The Evergrande Group, China’s second-largest real estate developer, has informed the country’s Housing Ministry that it will not be able to pay the interest on its loan before the Sept. 20 deadline, Bloomberg reported, sparking a greater concern about the company’s cash flow problems.
As the anger of homebuyers and investors continues to mount, Evergrande faces challenges securing the money it needs to make payments on its debt of over $ 300 billion. The company’s assets remain tied up in its existing properties, leaving it with insufficient funding to make payments and complete ongoing projects.
In recent years, the Chinese economy has continued to prosper and Evergrande has sought to capitalize on it by taking loan after loan to expand its size. Today, the company’s loans have caught up with it and Evergrande is now the most indebted real estate developer in the world.
If Evergrande were to succumb to its debts, its failure could wreak havoc on the international economy, potentially leading to a situation comparable to the bankruptcy of former US fourth bank Lehman Brothers, an event which played a role in triggering the 2008 financial crisis.
A true giant of the Chinese economy, Evergrande owns more than 1,300 properties in China and manages nearly 2,800 real estate projects, CNBC reported. The company is linked to several key industries in the country, including consumer products, electric vehicles, healthcare services and video production units. Its reach means that it indirectly creates more than 3.8 million jobs each year, according to its website. Directly, Evergrande employs 200,000 people.
Analysts have questioned whether China’s authoritarian government would allow the company to go bankrupt. CNBC analysts said the government would see its success as a necessity and choose to bail it out. However, Reuters reported that a Beijing bailout would be unlikely, and the country’s recent crackdown on its social media, video game and gambling industries indicates that it is a possibility.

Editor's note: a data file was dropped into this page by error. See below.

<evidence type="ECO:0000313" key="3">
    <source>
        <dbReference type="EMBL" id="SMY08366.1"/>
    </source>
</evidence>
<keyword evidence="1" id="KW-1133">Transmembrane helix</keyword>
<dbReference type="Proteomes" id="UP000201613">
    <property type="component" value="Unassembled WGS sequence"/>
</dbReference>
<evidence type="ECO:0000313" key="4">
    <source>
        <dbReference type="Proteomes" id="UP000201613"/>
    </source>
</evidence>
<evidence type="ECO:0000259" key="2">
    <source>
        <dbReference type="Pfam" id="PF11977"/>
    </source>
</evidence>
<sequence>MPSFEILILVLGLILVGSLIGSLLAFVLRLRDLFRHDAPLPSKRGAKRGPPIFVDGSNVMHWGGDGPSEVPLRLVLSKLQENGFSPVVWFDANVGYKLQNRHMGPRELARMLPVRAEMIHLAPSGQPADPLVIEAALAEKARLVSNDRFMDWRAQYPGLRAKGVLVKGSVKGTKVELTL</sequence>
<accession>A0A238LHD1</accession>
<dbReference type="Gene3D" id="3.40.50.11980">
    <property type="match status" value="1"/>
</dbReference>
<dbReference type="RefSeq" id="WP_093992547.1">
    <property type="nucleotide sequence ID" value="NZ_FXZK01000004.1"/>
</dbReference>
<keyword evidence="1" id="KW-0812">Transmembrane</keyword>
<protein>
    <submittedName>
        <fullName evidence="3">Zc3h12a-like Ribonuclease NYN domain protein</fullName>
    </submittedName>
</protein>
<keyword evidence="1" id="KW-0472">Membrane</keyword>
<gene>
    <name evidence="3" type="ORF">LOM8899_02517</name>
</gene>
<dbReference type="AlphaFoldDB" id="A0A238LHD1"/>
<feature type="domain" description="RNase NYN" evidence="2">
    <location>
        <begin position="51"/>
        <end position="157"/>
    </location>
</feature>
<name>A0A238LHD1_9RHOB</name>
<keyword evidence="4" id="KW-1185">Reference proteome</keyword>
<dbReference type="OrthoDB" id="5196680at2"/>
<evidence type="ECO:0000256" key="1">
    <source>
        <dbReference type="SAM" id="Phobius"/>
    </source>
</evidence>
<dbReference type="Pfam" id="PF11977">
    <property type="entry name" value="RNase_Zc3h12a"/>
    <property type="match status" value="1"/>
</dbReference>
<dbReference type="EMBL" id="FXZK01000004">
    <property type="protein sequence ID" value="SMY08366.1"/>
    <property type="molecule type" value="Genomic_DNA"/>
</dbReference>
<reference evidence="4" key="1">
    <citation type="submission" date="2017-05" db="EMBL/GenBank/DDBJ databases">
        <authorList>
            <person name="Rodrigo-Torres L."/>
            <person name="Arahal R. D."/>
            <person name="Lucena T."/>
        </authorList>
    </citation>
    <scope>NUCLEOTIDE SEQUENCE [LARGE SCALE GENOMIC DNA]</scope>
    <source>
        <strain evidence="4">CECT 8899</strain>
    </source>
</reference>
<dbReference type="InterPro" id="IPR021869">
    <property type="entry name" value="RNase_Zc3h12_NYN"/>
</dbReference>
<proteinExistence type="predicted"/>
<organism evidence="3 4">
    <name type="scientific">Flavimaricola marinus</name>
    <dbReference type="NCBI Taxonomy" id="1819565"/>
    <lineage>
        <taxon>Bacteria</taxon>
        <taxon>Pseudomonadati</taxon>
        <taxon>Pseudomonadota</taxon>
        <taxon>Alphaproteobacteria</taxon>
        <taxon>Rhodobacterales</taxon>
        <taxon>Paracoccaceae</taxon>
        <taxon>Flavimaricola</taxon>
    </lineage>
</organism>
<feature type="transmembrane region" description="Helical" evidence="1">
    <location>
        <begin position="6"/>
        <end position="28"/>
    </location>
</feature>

If Evergrande crumbles under its own weight, Bloomberg said real estate development, which accounts for one-fifth to one-quarter of China’s economy, could slow over the next few years. This would lead to a drop in GDP, demand for raw materials and a decrease in the rate of inflation which would have an impact on the international economy.
Such an effect could lead to a drop in the average prices of Chinese goods and services, affecting a large part of the country’s citizens, including its manufacturing workers. China is the United States’ largest trading partner with key American sectors such as technology, consumer goods, and pharmaceutical industries dependent on Chinese manufacturing. If the fall of Evergrande wreaks Lehman Brothers-style havoc on the Chinese economy, the consequences will likely be felt in the United States and the rest of the world.